A couple has recovered the oldest-known message in a bottle from a beach on Australia’s west coast, some 130 years after a German sailor threw it into the Indian Ocean.

Tonya Illman found the bottle in the dunes of Western Australia, during an off-roading session with a friend. Illman says the pair got out of their four-wheel drive vehicle to take a walk among the dunes when they noticed a great deal of garbage in the area.

“I decided I’d simply just pick up a couple of pieces of the rubbish and take it home and throw it away,” Illman told CTV News Channel on Tuesday. “And I bent down and I picked up that bottle.”

Illman immediately noticed that there was something peculiar inside the green glass bottle, so she brought it home to examine it with her husband, Kym. They opened the bottle to find a tightly wrapped, slightly damp note inside, sealed with a piece of string.

Kym Illman says he tried to unroll the note but stopped when he tore the corner. “We thought, don’t wreck it any further. Let’s dry it out,” he told CTV News Channel.

The couple put the note in the oven on low heat for approximately five minutes, then took it out, removed the string and carefully unrolled the mysterious message.

What they found was not a love note or an S.O.S. to the world. Instead, it was a German researcher’s note documenting exactly when and where the message was dispatched, and explaining that it was dispatched in an effort to study ocean currents.

“It had an instruction to take the note and give it back to the Deutsche Seewarte in Hamburg… or the nearest German embassy,” Kym Illman said. The Deutsche Seewarte was the German Naval Observatory, which is known to have dispatched hundreds of bottles as part of a study from 1864 to 1933. More than 600 of those messages have been recovered to date, but this is the first bottle found intact.

The note indicated that this particular bottle was thrown overboard from the German ship Paula on June 12, 1886, during a voyage from Cardiff in the U.K. to Makassar in Indonesia. Researchers working with the Western Australia Museum say the bottle likely washed ashore in Australia approximately one year after it was dispatched from its origin point, some 950 kilometres away.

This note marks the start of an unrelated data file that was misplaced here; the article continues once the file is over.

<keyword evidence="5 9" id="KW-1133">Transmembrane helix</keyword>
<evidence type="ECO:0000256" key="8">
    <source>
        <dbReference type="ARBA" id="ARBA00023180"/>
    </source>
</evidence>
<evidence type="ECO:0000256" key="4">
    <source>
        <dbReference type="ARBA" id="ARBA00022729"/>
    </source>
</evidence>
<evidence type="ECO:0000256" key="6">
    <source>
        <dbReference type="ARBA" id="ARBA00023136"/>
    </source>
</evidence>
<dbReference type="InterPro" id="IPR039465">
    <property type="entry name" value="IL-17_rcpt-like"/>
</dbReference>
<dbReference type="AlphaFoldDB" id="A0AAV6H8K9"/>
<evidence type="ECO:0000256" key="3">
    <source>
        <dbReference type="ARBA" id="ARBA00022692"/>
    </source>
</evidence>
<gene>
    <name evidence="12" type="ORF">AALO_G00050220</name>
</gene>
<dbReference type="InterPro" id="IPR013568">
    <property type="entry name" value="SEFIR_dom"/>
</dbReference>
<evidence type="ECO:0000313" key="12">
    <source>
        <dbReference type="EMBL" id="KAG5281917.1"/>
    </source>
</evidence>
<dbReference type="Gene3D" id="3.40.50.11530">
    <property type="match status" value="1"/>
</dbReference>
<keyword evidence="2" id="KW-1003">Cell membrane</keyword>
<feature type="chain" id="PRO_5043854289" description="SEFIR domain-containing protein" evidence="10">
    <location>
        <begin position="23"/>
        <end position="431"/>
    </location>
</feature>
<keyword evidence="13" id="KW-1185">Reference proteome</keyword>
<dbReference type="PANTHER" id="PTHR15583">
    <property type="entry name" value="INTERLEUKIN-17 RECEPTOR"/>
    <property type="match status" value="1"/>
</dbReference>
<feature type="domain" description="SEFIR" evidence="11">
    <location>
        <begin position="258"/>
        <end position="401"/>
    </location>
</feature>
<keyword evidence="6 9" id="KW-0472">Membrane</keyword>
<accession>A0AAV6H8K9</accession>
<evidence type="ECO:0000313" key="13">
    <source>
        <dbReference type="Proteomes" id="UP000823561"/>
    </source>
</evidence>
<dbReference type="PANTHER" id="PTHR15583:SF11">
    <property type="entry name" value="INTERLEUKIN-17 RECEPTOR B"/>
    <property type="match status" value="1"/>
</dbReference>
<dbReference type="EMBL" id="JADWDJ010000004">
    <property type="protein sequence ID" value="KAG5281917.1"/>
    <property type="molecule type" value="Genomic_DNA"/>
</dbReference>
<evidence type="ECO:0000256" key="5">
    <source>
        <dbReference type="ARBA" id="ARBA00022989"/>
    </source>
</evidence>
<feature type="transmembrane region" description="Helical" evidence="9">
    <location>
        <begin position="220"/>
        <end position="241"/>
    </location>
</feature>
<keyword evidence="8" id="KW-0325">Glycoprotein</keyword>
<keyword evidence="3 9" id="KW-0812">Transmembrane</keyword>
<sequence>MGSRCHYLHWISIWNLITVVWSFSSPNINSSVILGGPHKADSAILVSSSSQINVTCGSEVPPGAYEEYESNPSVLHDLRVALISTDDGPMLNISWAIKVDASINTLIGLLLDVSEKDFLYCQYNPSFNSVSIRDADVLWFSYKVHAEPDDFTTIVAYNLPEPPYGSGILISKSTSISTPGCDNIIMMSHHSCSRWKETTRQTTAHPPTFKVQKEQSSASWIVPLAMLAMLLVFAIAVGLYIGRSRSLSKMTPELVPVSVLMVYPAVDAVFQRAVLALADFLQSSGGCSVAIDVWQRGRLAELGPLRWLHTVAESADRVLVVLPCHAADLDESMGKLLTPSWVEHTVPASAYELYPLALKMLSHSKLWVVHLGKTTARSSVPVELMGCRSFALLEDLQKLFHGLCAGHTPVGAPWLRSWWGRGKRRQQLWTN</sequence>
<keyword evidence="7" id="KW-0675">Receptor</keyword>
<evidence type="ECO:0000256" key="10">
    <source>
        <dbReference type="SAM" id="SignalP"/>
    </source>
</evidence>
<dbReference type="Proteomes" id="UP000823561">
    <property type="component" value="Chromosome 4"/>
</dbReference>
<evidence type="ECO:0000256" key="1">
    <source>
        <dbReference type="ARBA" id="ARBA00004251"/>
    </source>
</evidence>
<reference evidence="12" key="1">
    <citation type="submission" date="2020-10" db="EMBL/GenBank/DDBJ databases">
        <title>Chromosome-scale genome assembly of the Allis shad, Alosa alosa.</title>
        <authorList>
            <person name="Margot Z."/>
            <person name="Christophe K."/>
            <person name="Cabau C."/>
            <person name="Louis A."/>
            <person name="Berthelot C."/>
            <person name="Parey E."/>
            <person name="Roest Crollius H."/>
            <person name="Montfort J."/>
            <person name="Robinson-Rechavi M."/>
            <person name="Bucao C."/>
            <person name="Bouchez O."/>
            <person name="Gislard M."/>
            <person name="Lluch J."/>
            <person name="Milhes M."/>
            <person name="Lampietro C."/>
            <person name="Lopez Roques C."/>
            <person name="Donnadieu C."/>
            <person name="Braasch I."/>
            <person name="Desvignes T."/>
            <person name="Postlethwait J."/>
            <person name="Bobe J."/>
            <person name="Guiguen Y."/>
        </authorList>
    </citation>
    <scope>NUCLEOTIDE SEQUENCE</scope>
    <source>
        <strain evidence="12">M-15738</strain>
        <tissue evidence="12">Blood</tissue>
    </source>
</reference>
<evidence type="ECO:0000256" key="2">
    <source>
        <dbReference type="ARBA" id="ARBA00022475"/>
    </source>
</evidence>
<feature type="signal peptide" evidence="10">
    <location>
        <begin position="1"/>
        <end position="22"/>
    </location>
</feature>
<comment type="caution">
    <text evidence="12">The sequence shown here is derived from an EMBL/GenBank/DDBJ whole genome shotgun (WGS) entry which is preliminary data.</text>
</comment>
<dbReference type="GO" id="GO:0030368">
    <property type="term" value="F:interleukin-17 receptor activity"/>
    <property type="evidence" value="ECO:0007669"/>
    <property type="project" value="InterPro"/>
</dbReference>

The Illmans say the area where they found it has been largely deserted until recently, when a new road opened it up to off-road enthusiasts.

“It was found way out in the middle of nowhere,” Kym Illman said. He suspects the bottle must have been under the sand for over a century, but was likely unearthed during a major storm that hit just prior to its discovery.

“Perhaps that’s washed away some of the sand,” he said.

The Illmans were dubious about the note’s authenticity at first, but German authorities and the Western Australia Museum have confirmed that it’s real.

The couple handed a copy of the note over to the German consul, but the original note and the bottle will be staying at the Western Australia Museum, where it will be on display for the next two years.

“It’s quite a beautiful piece and there’s no point in putting it in storage,” Tonya Illman said of the bottle. “I think it needs to be left on display and seen.”